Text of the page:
By Rex Mainoo Yeboah
Ghana's President, Nana Addo Dankwa Akufo-Addo, has reiterated the resolve of his government to build a business-friendly economy that has the potential to attract private sector investment and provide security for their investments on the continent.
Speaking at the 6th Africa Chief Executive Officers (CEOs) Forum, comprising African CEOs, bankers and investors, in Abidjan, Cote d'Ivoire, on Monday, President Akufo-Addo said Ghana was endowed with great potentials, where security and the rule of law were upheldand investments secure.
He indicated that over the last fourteen months, his government had focused its energies on building a resilient economy and instituting measures to help move Ghana to a situation beyond aid.
He said the reduction in policy rate to 18 percent by the Bank of Ghana in its monetary policy review on Monday, signified that inflation was under control and that the economic fundamentals were right for banks and businesses to do business.
President Akufo-Addo said since he took office, a monetary policy had been put in place that had stabilized the currency and reduced significantly inflation and the cost of borrowing.
He said his government had implemented a policy of tax cuts which had brought relief to businesses and, at the same time, reduced substantially the country's fiscal deficit.
These interventions, he said, were lowering the cost of doing business and shifting the focus of the country's economy from an emphasis on taxation to an expansion of production.
President Akufo-Addo underscored the importance of the growth rate of the Ghanaian economy, which stood at 3.6%, in 2016, the lowest in two decades, but growing by 7.9% in 2017, and was expected to grow by 8.3% in 2018, which, according to the International Monetary Fund (IMF), would make it the fastest growing economy in the world, this year.
In order to create a Ghana, able to mobilize its own material and human resources for development–capable of generating prosperity for the mass of its people, and not dependent on handouts and charity– the president said, the rapid growth of the private sector was an essential ingredient in the realization of his government's vision of a Ghana beyond aid.
"There are many projects in roads, railways, water transport, industry, manufacturing, agriculture, petroleum and gas, renewable energy, the exploitation of our mineral wealth of bauxite, iron ore and gold, and ICT, among others, which, if properly structured, can attract private sector financing," he said.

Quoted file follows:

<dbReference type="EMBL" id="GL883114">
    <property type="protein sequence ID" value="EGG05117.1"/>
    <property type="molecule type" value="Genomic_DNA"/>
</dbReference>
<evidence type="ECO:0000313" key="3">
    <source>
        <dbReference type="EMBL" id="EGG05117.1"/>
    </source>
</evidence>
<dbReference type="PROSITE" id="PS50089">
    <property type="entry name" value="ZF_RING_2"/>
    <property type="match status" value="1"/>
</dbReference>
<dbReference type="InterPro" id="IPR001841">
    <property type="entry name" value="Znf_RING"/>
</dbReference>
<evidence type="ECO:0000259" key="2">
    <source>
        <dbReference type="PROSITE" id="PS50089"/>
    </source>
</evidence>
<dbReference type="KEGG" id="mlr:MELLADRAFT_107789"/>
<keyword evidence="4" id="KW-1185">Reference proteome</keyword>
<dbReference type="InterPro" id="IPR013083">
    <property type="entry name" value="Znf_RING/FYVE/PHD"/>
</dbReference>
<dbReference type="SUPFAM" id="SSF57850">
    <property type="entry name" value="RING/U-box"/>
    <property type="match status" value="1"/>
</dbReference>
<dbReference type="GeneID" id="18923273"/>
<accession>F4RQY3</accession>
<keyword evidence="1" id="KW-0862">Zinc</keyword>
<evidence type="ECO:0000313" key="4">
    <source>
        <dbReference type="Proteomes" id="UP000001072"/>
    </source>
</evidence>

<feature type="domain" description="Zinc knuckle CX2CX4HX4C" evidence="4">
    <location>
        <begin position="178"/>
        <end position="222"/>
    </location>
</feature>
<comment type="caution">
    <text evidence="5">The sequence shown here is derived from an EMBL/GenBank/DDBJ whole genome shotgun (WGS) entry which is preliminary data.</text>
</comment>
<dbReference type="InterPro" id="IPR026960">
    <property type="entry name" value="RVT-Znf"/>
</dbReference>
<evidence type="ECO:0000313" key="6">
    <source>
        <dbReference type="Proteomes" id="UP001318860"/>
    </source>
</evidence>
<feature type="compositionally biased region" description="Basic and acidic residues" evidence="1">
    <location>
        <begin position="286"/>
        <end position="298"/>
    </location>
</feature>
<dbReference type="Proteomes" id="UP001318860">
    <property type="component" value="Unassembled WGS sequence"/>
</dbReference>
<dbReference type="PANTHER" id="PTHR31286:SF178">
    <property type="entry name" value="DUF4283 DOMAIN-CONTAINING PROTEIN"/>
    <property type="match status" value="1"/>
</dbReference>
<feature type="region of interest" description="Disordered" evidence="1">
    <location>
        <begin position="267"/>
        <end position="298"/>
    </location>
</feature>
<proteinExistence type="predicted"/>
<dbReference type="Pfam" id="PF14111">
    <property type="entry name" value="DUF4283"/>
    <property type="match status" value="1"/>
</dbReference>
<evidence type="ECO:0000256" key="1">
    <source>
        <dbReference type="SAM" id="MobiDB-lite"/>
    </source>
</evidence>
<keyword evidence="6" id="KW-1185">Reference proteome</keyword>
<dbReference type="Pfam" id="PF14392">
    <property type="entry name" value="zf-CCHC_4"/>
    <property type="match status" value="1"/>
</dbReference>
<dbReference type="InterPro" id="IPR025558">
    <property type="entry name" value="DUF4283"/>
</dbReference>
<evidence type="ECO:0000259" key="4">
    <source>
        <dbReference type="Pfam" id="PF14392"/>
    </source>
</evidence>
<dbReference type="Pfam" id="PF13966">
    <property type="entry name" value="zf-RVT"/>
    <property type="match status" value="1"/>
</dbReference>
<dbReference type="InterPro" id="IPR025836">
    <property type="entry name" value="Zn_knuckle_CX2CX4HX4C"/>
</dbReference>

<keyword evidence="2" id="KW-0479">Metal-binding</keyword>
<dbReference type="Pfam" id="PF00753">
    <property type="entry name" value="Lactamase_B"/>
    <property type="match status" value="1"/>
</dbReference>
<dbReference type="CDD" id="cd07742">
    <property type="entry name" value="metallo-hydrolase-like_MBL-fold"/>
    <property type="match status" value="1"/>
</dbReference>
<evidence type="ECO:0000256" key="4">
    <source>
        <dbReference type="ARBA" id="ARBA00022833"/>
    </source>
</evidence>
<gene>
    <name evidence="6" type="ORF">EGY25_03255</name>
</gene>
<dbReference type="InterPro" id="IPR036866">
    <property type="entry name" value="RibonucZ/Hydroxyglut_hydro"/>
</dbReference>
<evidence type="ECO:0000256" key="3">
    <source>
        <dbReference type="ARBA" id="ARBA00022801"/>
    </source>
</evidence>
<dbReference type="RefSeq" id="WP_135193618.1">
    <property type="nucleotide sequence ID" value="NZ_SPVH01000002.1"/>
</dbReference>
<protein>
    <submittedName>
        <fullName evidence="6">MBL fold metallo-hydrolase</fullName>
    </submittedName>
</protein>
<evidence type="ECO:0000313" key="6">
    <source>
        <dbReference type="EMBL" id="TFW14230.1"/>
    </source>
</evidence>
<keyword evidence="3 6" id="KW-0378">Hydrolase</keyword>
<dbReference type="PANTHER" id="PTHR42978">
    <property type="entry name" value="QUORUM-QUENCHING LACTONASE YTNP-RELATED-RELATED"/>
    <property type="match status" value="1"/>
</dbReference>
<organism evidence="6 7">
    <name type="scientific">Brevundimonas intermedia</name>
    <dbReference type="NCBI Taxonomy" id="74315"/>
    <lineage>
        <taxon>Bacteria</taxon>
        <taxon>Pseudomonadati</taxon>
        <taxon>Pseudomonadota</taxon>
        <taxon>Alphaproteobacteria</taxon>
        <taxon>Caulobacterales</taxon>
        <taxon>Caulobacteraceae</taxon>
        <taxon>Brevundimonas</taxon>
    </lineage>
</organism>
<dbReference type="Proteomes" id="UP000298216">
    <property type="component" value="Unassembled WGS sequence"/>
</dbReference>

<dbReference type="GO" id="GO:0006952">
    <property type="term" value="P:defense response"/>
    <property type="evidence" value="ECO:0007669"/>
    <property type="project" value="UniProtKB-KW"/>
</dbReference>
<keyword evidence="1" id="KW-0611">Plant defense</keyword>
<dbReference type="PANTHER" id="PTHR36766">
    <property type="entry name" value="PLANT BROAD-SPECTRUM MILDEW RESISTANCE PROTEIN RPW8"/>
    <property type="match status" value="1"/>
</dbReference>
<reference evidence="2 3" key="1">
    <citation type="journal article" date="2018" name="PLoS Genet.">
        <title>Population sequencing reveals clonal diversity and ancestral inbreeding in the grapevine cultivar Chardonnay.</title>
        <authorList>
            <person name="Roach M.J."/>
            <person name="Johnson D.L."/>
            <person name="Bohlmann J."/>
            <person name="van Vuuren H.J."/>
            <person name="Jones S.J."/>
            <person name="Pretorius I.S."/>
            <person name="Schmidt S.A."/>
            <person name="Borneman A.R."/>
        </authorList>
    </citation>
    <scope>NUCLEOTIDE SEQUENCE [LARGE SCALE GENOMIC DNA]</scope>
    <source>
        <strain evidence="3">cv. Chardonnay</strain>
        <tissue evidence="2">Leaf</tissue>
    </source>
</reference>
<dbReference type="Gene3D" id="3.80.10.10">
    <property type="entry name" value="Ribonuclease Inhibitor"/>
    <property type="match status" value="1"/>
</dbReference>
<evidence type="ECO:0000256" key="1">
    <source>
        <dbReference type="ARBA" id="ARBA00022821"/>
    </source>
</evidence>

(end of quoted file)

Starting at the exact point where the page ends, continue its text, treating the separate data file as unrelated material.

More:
President Akufo-Addo noted that key to attracting private sector investment was not only the creation of a conducive, business-friendly and peaceful environment, but also fashioning out a state machinery fit to provide strong, regulatory support for private enterprise to thrive. "That, for us, is the heart of the private-public-partnership that can fast-track our development," he added.
Furthermore, he said, the aim of his government was to create a state machinery that could manage efficiently its fiscal and monetary responsibilities, reform its tax administration to ensure that all private sector operators discharged their full tax obligations to enhance domestic resource mobilization, and thatwhich could promote the rule of law.
He called for systematic efforts to end the sad history of massive flights of capital out of the country and the continent– facilitated through unconscionable inter-company pricing and other practices– and lay the conditions for fairness in the administration of the country's and the continent's economy.
President Akufo-Addo told the Forum that Ghana wanted to participate in the global market place not on the basis of the exports of raw materials, but on the basis of production in order to bring greater dignity to the lives of millions of her citizens.
"We want to build a Ghana beyond aid," he emphasized.